2 responses to “I’ll Be a Card Carrying Communist

  1. I think I could get behind purely market-based healthcare and insurance if I actually felt assured that several things would happen if we switched to it:
    – healthcare pricing would actually come down to sane levels
    – quality would be maintained or increased
    – healthcare and insurance companies would not simply try to maximize profits to the detriment of an, “acceptable loss”, of patients and patient care
    – somehow having been dealt a bad card of health by fate or chance wouldn’t leave myself and my family destitute, or anyone else’s family destitute.

    The fact is, I don’t have faith that any of the above would come to pass.

    Some pricing would definitely come down as people had more skin in the game (which I agree with) and better choices had to be made, but I’ve been in the pharmaceutical industry and seen the labor and materials that go into medicines, and there’s not as much wiggle room as people like to think there is in margins. No doubt there is corruption and expansion and greed going on in various sectors, but much of the money sloshing around is actually going into what is a very complex and intense science.

    And, on that note, you suddenly have the cutting of corners for the sake of price, not quality, and we get lower quality product because hey, it’s cheaper, and the margins are better, and there’s not enough volume to produce a quality product for the few that can afford it. Oops.

    Healthcare and insurance companies already try to factor in a percentage of the population that they are actively looking to discourage away from their business. Why? Because by being perpetually sick or needing perpetual care, they cost the system more than they contribute. In a free market, these folks would be refused care and coverage under the guise of simply being uneconomic to handle. Are we prepared to accept that some folks simply won’t get healthcare because they’ve been dealt a bad hand? (I’m not looking at smokers and other clear risk-takers here.)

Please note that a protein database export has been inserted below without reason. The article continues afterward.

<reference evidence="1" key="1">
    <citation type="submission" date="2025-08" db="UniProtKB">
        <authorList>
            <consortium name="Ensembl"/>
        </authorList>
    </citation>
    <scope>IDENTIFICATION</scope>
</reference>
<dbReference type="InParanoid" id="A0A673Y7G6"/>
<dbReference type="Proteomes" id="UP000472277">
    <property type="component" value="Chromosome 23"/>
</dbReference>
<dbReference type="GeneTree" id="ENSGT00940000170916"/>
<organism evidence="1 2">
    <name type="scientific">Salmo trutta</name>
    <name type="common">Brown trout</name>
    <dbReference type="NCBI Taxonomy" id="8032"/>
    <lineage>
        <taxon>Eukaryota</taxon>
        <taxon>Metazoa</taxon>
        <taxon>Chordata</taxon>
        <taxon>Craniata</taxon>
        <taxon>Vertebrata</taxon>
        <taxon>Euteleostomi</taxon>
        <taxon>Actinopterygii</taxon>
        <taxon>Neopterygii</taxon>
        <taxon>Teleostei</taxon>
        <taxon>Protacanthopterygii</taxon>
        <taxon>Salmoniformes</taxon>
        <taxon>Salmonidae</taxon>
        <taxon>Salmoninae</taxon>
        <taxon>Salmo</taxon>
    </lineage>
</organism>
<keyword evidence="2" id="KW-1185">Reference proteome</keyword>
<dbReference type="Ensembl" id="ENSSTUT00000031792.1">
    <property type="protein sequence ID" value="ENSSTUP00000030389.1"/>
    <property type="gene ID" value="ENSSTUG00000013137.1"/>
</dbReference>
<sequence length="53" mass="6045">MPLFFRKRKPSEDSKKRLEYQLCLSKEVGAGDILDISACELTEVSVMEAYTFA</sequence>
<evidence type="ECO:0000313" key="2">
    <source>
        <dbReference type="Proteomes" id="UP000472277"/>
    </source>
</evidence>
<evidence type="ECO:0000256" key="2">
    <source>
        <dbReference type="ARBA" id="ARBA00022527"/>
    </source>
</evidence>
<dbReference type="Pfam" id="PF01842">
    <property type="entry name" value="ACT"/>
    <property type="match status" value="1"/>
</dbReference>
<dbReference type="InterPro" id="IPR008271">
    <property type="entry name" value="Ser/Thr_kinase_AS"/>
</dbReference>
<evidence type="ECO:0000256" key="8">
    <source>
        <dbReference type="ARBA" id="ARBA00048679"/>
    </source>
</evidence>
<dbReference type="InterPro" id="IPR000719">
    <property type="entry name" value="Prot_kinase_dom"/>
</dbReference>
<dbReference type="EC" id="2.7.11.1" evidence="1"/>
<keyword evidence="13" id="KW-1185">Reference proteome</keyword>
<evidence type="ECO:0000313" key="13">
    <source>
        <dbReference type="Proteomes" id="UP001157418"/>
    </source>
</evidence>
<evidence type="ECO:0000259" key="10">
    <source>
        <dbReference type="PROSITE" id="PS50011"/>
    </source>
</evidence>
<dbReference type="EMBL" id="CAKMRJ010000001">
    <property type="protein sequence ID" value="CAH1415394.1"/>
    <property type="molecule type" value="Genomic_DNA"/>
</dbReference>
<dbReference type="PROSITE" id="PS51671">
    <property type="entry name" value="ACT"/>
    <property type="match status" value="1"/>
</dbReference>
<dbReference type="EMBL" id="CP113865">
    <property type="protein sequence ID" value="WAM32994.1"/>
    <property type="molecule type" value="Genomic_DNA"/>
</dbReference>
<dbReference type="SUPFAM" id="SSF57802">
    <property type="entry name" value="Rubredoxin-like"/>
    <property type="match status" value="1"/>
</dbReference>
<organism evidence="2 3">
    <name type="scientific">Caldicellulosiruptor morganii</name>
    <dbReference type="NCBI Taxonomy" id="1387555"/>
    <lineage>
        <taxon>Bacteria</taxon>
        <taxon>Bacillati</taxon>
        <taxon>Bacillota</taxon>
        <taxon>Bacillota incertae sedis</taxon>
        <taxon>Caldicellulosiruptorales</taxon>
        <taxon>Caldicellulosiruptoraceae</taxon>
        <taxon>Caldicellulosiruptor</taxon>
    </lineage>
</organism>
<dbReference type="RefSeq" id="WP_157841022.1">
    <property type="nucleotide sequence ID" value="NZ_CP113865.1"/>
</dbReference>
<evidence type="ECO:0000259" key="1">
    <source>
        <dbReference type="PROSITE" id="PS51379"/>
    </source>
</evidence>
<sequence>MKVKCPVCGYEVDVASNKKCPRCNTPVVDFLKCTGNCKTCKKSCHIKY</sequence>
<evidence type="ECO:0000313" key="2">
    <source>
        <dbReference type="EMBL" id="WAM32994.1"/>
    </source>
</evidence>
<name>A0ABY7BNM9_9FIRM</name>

And on that note, sometimes we have a very active hand in our health. I know when I’m fatter, I have less health, and that’s my fault for not eating right or exercising. Or I know if I smoke, that’s under my control; same with drugs, etc., etc. But there are plenty of people who simply DO NOT have control over what happens and, despite all efforts, end up needing care, sometimes into the millions of dollars which, under a free market, may not be able to be compensated for, even with available insurance. Are these folks to be committed to a life of debt and poverty because of a random stroke of luck?

    There’s other nuances to this, but these are always the questions in my head as I consider these factors. I can choose to drive or not drive a car and accept the risks associated, and insure against them in the best way possible, and I know the limits and the stakes ahead of time. Car insurance works well with market dynamics. With health, it’s not easy to estimate and compensate properly for risk because it’s mostly hidden, so we do a crap job of it. Leaving all that hidden risk to the market means that we’d have to accept a lower standard of life, living, and health *in aggregate*, and I’m not willing to accept that that’s the best answer.

    • Yep. I think there could be a lot of problems in fine print. It seems like you gotta be a lawyer to live life these days.

      My whole idea on health insurance is that it should be purchased at an early age and premiums adjusted with occasional assessments of lifestyle ect. Like laws, health insurance should be purchased or sold in a stable environment and should not be allowed to be cancelled if the contract says so. Health insurance for families should cover the kids until they are out of the house (18?). If a condition exists at that time the policy should follow treatment until it isn’t needed as per the contract. At that young age the chances of an insurance company insuring a costly client are remote enough it could be figured into the cost and spread among the pool. That’s what insurance is all about.

      It is a shame some people are cancelled in, what they think is an unfair manner. It seems like they didn’t read that fine print, eh? Specialization and individual treatment of the clients’ relationship with the company should produce better economy. But it’s hard to crack through 12+ years of indoctrination that says nothing can work without some inferior bureaucrat stamping things as OK.

      On Tue, Mar 24, 2015 at 2:02 PM, alternativebyfritz wrote: